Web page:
Arsenic and asbestos waste in TDG-compliant cubic-meter bags

Arsenic and asbestos waste in TDG-compliant cubic-meter bags

During the 2013 field season, Parsons removed more than 4.5 million pounds (2,250 tons) of highly toxic arsenic and asbestos wastes. Wastes were packaged in cubic-meter bags approved for the transportation of dangerous goods (TDG) and are stored onsite for eventual disposal within the former mine. In addition, about 5,000 pounds of non-arsenic and non-asbestos hazardous wastes were packaged, shipped, and properly disposed of offsite. The stack, roaster flues, fan house, weight scale building, and arsenic silo were deconstructed after the client confirmed their decontamination, and decontamination is nearly complete in three of the five remaining buildings. All structures will be decontaminated and deconstructed by the end of the 2014 field season.

Parsons ensures that all federal, territorial, and municipal regulations and requirements are met throughout the decontamination and deconstruction processes. We achieve this by preparing and implementing detailed plans for project management, mobilization and demobilization, logistical support, dust control and air quality management, environmental protection, decontamination, and deconstruction.

Maintaining a Safe and Healthy Working Environment

To keep the arsenic trioxide and asbestos from escaping and potentially creating hazardous conditions in the community, Parsons first seals each building. In some cases, this involves covering the exterior of the building with scaffolding and then with shrink-wrap. Negative air machines pull air in, and exhaust is vented through high-efficiency particulate air (HEPA) filters to remove all contaminants. The buildings are decontaminated within the containment system, and all remaining building components are sprayed with a glue sealant. After the arsenic trioxide and asbestos-containing materials are removed and all internal building surfaces are decontaminated and sealed, the containment systems, including the shrink wrap and scaffolding, are disassembled and the final building deconstruction takes place. Using this approach, we effectively protect citizens and the environment from any release of arsenic trioxide or asbestos fibers during decontamination and deconstruction activities.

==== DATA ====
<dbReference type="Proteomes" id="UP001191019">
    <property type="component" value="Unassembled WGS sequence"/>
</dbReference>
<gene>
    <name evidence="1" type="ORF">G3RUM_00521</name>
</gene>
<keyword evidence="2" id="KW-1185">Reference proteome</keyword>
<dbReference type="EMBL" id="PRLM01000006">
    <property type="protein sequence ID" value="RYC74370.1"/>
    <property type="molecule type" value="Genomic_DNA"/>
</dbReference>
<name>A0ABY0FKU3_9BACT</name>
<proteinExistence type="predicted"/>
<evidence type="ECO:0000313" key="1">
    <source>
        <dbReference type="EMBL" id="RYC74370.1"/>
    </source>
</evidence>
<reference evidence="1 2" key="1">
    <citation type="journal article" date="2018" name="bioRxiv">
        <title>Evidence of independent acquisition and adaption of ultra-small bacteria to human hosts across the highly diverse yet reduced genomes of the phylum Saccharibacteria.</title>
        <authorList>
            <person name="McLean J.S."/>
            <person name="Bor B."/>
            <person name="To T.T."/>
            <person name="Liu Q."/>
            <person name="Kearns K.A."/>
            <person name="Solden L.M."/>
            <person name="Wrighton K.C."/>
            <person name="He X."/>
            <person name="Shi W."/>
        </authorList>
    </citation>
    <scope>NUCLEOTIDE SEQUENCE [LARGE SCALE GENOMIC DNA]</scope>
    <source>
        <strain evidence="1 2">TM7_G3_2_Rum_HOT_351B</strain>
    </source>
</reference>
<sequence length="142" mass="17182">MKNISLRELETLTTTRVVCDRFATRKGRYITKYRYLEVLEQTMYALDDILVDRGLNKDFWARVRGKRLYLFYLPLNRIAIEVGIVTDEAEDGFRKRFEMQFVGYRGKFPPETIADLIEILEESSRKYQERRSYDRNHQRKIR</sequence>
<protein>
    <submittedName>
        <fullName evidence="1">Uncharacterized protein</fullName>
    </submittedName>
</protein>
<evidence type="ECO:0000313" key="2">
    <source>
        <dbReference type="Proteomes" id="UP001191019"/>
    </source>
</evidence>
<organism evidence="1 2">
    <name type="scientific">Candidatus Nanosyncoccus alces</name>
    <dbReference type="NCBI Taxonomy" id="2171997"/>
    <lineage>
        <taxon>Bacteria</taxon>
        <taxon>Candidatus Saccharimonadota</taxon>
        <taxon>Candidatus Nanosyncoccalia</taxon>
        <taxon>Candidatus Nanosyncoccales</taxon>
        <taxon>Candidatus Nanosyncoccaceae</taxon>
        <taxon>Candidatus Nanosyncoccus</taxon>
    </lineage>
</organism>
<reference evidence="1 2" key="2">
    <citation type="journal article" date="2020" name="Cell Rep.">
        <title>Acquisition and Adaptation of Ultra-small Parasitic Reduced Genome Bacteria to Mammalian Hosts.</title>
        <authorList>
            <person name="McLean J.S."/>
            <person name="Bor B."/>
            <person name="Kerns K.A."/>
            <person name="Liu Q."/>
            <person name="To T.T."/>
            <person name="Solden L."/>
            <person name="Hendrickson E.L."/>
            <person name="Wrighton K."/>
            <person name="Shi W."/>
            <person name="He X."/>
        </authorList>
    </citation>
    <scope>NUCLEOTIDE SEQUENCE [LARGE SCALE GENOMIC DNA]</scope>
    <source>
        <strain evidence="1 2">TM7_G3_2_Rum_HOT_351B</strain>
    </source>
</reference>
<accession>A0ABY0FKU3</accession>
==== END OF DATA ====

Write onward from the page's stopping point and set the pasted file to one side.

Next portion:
Site of former stack, roaster flues, fan house, weight scale house, and arsenic silo

Site of former stack, roaster flues, fan house, weight scale house, and arsenic silo


The remote, near-Arctic location of this project poses multiple challenges. Parsons’ approach to successfully maintain the aggressive schedule while ensuring the safety of workers and the community included the following: